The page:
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Cooling soldering iron quickly after use to reduce oxidation

seanspotatobusiness

Sep 11, 2012
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In my perennial battle to stop my soldering iron tip from oxidising, after switching it off, I rub it against a block of sal ammoniac and then again on my damp sponge to cool it off. I was wondering whether anyone else is concerned about cooling their soldering iron back down after use (I was considering setting up a fan purely for the purpose of cooling the tip down after use so it doesn't oxidise). I know I can't cool it with water without damaging the plating. Does anyone else make any effort to cool the tip or am I obsessing about something trivial?
 

Tha fios agaibh

Aug 11, 2014
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Aug 11, 2014
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In my perennial battle to stop my soldering iron tip from oxidising, after switching it off, I rub it against a block of sal ammoniac and then again on my damp sponge to cool it off. I was wondering whether anyone else is concerned about cooling their soldering iron back down after use (I was considering setting up a fan purely for the purpose of cooling the tip down after use so it doesn't oxidise). I know I can't cool it with water without damaging the plating. Does anyone else make any effort to cool the tip or am I obsessing about something trivial?
I guess I'm obsessed too.
I always unplug it if I won't be using it for several minutes or longer and alway wipe the tip off good with a damp cloth. My irons never go longer than a minute or two without being cleaned off.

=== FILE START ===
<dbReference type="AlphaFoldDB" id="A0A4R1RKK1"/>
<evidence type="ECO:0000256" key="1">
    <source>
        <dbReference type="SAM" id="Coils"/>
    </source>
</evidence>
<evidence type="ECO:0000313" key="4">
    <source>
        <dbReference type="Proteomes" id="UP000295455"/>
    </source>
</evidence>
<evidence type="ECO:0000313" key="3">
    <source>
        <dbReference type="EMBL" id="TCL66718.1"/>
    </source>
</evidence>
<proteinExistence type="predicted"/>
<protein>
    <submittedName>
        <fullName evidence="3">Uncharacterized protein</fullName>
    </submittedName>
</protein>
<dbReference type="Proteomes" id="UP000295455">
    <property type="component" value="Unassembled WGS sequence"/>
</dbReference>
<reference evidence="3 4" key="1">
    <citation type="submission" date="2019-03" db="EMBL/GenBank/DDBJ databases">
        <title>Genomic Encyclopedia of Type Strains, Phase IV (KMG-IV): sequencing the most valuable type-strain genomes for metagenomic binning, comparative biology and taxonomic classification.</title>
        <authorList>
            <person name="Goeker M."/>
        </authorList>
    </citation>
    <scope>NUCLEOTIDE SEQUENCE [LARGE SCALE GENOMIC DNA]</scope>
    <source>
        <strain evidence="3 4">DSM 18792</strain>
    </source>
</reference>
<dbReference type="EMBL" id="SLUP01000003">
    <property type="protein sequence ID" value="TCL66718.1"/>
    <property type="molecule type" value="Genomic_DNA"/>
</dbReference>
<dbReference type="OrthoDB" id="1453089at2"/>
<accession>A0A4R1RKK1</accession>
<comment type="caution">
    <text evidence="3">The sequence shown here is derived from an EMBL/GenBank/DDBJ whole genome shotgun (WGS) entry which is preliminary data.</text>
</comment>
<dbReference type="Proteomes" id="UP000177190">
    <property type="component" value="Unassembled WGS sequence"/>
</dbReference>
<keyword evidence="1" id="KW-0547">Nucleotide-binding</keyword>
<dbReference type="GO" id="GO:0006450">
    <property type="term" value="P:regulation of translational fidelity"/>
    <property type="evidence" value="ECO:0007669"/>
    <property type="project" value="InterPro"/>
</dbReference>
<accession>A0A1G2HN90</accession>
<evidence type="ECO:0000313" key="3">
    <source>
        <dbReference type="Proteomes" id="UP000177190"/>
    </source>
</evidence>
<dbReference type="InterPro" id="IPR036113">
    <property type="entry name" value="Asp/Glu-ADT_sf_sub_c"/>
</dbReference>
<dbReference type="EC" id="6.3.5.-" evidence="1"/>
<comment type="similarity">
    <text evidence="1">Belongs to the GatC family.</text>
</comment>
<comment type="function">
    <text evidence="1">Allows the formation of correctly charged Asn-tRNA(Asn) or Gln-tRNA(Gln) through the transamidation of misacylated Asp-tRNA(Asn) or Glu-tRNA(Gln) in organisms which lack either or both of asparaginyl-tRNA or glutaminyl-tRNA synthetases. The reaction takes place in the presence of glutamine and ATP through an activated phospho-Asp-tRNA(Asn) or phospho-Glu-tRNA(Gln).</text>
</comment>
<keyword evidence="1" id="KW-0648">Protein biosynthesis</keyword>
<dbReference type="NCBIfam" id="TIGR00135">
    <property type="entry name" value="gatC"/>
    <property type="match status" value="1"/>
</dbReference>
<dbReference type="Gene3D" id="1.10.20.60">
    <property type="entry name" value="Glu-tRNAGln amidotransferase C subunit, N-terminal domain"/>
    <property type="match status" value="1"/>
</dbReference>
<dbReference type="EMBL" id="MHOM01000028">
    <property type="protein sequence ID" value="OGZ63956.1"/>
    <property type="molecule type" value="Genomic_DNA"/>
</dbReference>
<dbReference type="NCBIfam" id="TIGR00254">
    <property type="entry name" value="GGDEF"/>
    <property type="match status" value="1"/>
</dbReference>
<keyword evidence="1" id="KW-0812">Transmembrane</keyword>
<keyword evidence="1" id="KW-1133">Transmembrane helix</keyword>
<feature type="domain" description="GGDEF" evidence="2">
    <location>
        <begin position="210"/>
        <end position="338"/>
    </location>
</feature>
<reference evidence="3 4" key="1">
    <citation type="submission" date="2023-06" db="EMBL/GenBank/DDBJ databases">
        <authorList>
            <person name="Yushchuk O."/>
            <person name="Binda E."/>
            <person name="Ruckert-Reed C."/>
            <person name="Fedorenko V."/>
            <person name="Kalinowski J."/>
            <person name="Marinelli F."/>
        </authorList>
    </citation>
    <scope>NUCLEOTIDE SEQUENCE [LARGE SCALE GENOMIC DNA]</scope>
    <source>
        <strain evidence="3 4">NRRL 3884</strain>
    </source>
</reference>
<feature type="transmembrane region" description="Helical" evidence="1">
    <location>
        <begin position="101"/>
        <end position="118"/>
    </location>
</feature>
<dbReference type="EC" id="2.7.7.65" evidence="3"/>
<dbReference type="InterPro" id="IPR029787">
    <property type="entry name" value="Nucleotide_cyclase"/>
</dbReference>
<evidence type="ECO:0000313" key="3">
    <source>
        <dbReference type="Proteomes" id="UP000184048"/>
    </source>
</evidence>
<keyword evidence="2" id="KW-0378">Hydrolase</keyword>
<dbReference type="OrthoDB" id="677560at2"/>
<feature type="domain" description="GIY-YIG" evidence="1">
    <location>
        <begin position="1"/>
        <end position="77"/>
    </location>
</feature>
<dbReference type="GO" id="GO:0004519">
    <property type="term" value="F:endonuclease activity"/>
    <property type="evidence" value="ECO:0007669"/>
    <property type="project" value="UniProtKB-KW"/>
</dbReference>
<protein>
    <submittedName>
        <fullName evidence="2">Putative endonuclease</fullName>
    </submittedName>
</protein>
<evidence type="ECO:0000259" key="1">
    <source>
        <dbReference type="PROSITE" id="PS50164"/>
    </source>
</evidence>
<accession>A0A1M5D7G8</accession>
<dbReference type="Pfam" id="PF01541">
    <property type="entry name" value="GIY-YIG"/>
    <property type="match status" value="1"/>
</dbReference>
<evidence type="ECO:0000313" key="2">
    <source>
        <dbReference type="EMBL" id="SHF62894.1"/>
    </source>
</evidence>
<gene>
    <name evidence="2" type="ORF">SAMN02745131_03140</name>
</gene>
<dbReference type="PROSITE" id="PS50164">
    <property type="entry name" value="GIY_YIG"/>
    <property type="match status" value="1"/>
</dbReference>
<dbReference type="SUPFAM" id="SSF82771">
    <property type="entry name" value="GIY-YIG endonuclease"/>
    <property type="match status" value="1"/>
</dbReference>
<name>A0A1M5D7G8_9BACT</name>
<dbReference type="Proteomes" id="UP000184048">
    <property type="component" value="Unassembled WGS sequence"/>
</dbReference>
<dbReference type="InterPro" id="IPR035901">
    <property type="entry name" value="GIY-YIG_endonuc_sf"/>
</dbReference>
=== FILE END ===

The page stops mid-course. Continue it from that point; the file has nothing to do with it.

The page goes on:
As far as obsessions go, its not a bad one.
 

dave9

Mar 5, 2017
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I mostly use Hakko 936 compatible iron core tips, sometimes the generic versions of them, and turn down my temp controlled station to its minimum setting if I won't be soldering anything more within the next dozen seconds or so.

Granted it has a reasonably good temperature recovery time compared to my older irons, if it didn't then I might make the time interval a few minutes instead.

If I won't be soldering within the next 5 minutes or so I turn it off. Every now and then I wipe it against a wet paper towel to clean it, with the low amount of water contact giving it a lesser thermal shock. A cleaning sponger will also have a lesser thermal shock if it's not completely saturated with water and you wipe quickly, or use the copper/brass brillo pad type cleaner.

If you are using cheap low quality tips then what you are doing may extend their lives a bit, but if you are doing that you might want to look at a soldering station that takes better tips.

Whether you are obsessing about it requires a test. With your setup, whatever it might be, don't go to those lengths and see how long the tip lasts, then asses the extra effort and distraction of doing it, against the cost of a new tip.

How fast the tip gets eaten up depends a lot on how active your flux (separate or in the solder) is. Sometimes I work with very old tarnished parts and even use plumber's zinc chloride flux and that eats up tips fast, so I do wipe that off right away. Regular low activity rosin flux, not so much.
 

KJ6EAD

Aug 13, 2011
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Aug 13, 2011
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Excessive wet wiping and rapid cooling only risk cracking the plating. @Bluejets had the right idea.

Clean the tip and enrobe it in solder when you turn it off. The solder surface acts as a sacrificial oxidant during cooling and heating. It also protects the tip from accidental impacts.
 

kellys_eye

Jun 25, 2010
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The iron I use is a generic temperature controlled Hakko rip-off....... it heats from cold in under 10 seconds, stays hot if you move it (movement sensor) and goes to standby if unused for more than 30 seconds and switches off if unused for longer. $30 IIRC...... (you have to provide your own PSU though - ex laptop brick in my case)

Tip wear is (almost) a thing of the past. You get more damage when USING the iron (flux erosion) than you do when it's 'cool'.
 
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